by Robert Hamilton
Angie Chen’s This Darling Life (2008) opened Visible Secrets, the festival of Hong Kong’s Women Filmmakers held at Cornerhouse in 2009. It was a film which marked Angie’s return to feature filmmaking after an absence of 20 years, and is a playful and poignant meditation on the companionship between dogs and their owners from the homeless inhabitant beneath a Hong Kong underpass to the residents of the Peak. It starred her own pets and featured a dialogue with her brother on their family history. The film had the feel of the director taking stock of life and, as she said at the time, was ‘a quirky kind of film and a very personal one too’.
Up to that point Angie’s career had included acting, directing, working with Jackie Chan and for the Shaw Brothers as well as a lengthy time directing commercials. Since graduating from the film school at UCLA, she has worked in the media industries for over 30 years. In America, Angie was working on Liu Jia-Chang’s first English project when Jackie Chan asked her to return to Hong Kong to work on Dragon Lord (1982). She finished the film as Chan’s assistant director. She went on to make three features for the Shaw Brothers, Maybe It’s Love (1985), My Name Ain’t Suzie (1985) and Chaos by Design (1988). She then moved into directing TV commercials and teaching film production at the Hong Kong Academy of the Performing Arts.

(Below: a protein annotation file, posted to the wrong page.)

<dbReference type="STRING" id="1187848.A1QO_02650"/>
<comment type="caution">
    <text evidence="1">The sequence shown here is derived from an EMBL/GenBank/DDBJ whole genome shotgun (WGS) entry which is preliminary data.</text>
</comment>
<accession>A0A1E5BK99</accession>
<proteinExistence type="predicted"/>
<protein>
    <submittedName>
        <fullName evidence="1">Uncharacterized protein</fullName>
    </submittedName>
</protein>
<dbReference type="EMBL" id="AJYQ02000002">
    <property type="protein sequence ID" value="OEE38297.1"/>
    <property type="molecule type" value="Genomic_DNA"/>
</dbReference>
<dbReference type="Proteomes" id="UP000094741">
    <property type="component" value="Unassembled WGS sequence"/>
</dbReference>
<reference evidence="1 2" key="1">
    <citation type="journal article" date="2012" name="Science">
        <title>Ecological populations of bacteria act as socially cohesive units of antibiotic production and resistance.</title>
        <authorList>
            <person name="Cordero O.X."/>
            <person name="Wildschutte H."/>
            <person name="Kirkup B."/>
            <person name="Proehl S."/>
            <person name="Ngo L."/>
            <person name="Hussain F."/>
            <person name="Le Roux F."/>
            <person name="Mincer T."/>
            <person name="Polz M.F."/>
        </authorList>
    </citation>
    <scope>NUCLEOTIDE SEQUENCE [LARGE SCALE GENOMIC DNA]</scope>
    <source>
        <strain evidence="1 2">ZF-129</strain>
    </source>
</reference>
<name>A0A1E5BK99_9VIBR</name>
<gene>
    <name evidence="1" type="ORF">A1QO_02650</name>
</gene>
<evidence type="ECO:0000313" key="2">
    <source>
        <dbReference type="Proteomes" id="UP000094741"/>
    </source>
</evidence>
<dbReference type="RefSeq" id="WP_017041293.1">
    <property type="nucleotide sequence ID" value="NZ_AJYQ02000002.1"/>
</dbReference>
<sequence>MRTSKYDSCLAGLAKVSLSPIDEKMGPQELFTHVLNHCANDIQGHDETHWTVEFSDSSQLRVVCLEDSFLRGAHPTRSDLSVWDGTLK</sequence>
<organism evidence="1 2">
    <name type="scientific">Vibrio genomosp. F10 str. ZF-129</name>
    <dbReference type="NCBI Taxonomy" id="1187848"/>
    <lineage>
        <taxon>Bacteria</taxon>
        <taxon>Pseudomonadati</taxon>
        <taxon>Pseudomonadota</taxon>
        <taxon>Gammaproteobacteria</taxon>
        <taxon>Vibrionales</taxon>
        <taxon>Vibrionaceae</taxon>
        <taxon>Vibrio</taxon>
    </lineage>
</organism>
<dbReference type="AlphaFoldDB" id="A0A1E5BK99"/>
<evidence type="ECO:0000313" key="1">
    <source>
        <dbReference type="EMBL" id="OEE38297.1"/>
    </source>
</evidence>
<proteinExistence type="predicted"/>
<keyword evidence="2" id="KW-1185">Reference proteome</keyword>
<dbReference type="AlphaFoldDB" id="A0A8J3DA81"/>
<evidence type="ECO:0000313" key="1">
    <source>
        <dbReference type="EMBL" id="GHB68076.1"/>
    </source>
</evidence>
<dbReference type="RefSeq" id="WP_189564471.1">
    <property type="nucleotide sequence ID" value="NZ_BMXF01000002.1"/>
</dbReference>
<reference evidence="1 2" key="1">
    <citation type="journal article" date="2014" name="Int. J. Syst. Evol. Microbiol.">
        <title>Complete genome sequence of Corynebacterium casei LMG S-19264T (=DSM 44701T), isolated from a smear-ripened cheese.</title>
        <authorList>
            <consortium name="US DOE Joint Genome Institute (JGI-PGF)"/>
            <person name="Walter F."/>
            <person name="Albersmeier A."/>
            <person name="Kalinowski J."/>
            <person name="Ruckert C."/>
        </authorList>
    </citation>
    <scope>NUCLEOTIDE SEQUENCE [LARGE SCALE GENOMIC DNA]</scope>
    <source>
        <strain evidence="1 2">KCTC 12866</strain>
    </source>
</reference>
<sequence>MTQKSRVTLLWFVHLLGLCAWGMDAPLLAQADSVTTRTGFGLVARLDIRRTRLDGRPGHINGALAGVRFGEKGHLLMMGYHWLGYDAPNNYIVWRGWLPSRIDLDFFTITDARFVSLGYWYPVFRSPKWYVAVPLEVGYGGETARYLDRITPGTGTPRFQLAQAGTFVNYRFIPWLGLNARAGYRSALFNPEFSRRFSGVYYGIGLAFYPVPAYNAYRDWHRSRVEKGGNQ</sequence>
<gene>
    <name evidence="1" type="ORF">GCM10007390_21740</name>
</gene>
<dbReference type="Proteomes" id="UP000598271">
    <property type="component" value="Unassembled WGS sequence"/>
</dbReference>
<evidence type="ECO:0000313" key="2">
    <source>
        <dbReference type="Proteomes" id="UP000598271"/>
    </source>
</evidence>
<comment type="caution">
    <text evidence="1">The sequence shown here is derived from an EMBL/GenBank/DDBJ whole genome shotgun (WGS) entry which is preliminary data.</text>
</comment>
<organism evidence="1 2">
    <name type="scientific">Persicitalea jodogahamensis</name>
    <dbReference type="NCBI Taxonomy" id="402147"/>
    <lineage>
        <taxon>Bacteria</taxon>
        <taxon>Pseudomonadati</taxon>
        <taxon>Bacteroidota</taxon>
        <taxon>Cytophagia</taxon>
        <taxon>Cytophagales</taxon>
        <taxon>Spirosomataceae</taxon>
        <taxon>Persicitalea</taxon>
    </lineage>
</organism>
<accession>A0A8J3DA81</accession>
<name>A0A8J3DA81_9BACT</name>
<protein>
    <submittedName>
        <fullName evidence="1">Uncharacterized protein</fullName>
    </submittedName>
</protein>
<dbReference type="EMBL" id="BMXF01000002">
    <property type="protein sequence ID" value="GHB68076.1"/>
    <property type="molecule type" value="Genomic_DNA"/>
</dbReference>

Two decades later, Angie and her producer, Pamela Ley, brought This Darling Life to Manchester. To those of us who met her then, she also brought an infectious enthusiasm and an engaging energy for film as well as a knowledge of the Hong Kong movie industry that only a respected insider could have gained and an entertaining stream of anecdotes to go with it. Since then Cornerhouse and the Chinese Film Forum has stayed in contact with Angie and Pamela through visits to the Hong Kong International Film Festival, the same festival at which Angie’s new film One Tree, Three Lives (2012) premiered earlier this year.
It is therefore with the greatest of pleasure that we welcome Angie and Pamela back to Manchester with One Tree, Three Lives for its UK premiere at Cornerhouse on Monday, 22nd October, at 6:15pm. Some three years in the making, the film focuses on the life and career of Chinese American novelist, Nieh Hualing, who with her husband, the poet Paul Engle, set up the International Writing Program at the University of Iowa. The IWP was nominated for a Nobel Peace Prize in 1976 and coincidentally attended by Mo Yan, this year’s winner of the Nobel Prize for Literature. It is an intimate and personal portrait of Nieh Hualing’s commitment to writing and politics as well as a life lived in exile. The screening will be followed by a Q and A with Angie Chen and we look forward to a lively discussion.
Bookings for the film may be made via the Cornerhouse box office.
*FREE STUDENT TICKETS available* Just bring your student ID to the Cornerhouse box office, first come, first served on Monday. Note that event starts on time!